# test: counting triple letter occurances
strsplit(input, '\n') %>% unlist() %>% .[[1]] %>% # get the first example
strsplit('') %>% # split letters
unlist() %>%
as_tibble() %>% # trasforming vector to tibble
rename_(letters = names(.)[1]) %>%
count(letters) %>%
filter(n == 3) %>%
nrow()
```

`## [1] 0`

Not much luck with those in this case. To make our life easier, let’s wrap both calculations in functions…

```
### wrap-up in functions
# count double occurances
count2 <- function(x) {
result2 <- as.character(x) %>%
strsplit('') %>% # split by letters
unlist() %>%
as_tibble() %>% # trasforming vector to tibble
rename_(letters = names(.)[1]) %>%
count(letters) %>% # count letter occurances
filter(n == 2) %>%
nrow()
return(result2)
}
# count triple occurances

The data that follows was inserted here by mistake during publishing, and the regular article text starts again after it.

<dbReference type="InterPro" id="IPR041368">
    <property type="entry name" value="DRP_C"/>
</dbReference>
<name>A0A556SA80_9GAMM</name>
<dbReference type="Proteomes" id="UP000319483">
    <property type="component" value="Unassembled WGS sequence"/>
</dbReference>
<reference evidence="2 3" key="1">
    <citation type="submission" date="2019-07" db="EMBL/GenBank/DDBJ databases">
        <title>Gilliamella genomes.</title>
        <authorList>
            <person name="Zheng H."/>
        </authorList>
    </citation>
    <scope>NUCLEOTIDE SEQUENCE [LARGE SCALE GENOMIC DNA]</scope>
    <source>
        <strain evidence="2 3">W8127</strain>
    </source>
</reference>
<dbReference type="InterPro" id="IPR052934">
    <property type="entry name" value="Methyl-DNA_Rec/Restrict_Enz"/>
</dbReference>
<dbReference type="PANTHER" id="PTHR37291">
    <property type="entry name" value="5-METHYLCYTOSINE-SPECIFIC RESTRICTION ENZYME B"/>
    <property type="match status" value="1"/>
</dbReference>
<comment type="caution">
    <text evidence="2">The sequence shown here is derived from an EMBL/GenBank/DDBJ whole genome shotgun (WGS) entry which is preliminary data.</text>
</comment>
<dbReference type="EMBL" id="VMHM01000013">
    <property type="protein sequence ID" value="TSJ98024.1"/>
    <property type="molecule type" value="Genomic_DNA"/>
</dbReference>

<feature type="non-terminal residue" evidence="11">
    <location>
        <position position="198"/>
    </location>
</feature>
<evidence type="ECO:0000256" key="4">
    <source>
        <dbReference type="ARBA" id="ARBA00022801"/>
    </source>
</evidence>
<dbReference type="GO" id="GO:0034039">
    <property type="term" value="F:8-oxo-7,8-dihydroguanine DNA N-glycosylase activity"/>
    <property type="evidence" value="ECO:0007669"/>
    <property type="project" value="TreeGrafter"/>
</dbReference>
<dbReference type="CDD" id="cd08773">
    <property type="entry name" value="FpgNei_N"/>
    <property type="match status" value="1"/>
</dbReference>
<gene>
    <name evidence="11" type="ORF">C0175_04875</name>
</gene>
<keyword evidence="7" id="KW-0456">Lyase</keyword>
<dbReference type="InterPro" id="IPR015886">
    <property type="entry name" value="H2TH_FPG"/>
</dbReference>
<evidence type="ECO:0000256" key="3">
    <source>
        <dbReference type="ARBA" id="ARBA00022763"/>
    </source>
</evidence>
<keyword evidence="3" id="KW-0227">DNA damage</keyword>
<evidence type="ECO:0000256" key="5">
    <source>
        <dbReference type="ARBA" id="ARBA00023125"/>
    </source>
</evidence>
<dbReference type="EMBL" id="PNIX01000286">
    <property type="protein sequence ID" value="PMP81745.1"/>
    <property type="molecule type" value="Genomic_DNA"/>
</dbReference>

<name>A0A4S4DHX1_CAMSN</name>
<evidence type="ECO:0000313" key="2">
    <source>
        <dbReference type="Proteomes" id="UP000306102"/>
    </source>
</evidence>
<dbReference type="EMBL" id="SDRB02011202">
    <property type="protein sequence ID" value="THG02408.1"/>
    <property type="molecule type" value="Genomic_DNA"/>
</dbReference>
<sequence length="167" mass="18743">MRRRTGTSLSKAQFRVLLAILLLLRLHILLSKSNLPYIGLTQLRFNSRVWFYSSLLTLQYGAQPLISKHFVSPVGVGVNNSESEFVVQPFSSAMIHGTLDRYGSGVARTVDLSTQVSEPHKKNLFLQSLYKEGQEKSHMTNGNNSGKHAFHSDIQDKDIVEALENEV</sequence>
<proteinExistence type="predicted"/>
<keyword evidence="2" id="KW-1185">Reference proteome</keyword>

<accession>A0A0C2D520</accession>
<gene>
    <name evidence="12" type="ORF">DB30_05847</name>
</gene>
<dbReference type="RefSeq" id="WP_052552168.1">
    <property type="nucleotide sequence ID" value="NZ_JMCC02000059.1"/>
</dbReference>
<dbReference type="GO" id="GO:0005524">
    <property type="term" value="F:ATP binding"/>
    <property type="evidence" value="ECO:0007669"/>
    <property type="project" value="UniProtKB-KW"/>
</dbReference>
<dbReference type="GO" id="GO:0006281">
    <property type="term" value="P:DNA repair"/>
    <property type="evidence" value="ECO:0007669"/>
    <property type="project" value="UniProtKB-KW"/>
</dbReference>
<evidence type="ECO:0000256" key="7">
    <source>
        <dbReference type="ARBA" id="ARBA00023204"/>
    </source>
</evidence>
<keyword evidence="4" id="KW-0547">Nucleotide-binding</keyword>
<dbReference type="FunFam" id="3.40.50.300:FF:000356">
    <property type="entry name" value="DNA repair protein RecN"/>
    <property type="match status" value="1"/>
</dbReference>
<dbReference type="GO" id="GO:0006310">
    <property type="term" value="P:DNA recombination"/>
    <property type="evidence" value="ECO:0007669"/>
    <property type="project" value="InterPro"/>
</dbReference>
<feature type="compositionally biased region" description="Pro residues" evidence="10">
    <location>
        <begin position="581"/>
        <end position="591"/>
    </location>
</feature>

count3 <- function(x) {
result2 <- as.character(x) %>%
strsplit('') %>%
unlist() %>%
as_tibble() %>% # trasforming vector to tibble
rename_(letters = names(.)[1]) %>%
count(letters) %>%
filter(n == 3) %>%
nrow()
return(result2)
}
```

…and apply them to the whole dataset:

```
### apply functions to input
occurs2 <- map_int(df2$input, count2)
occurs3 <- map_int(df2$input, count3)
str(occurs2)
```

`## int [1:250] 3 3 3 3 2 3 3 2 2 2 ...`

Now, all we need to do is check how many positive elements we have in each vector and multiple their lengths by each other:

```
#solution
length(occurs2[occurs2 != 0]) * length(occurs3[occurs3 != 0])
```

`## [1] 5976`

Voila!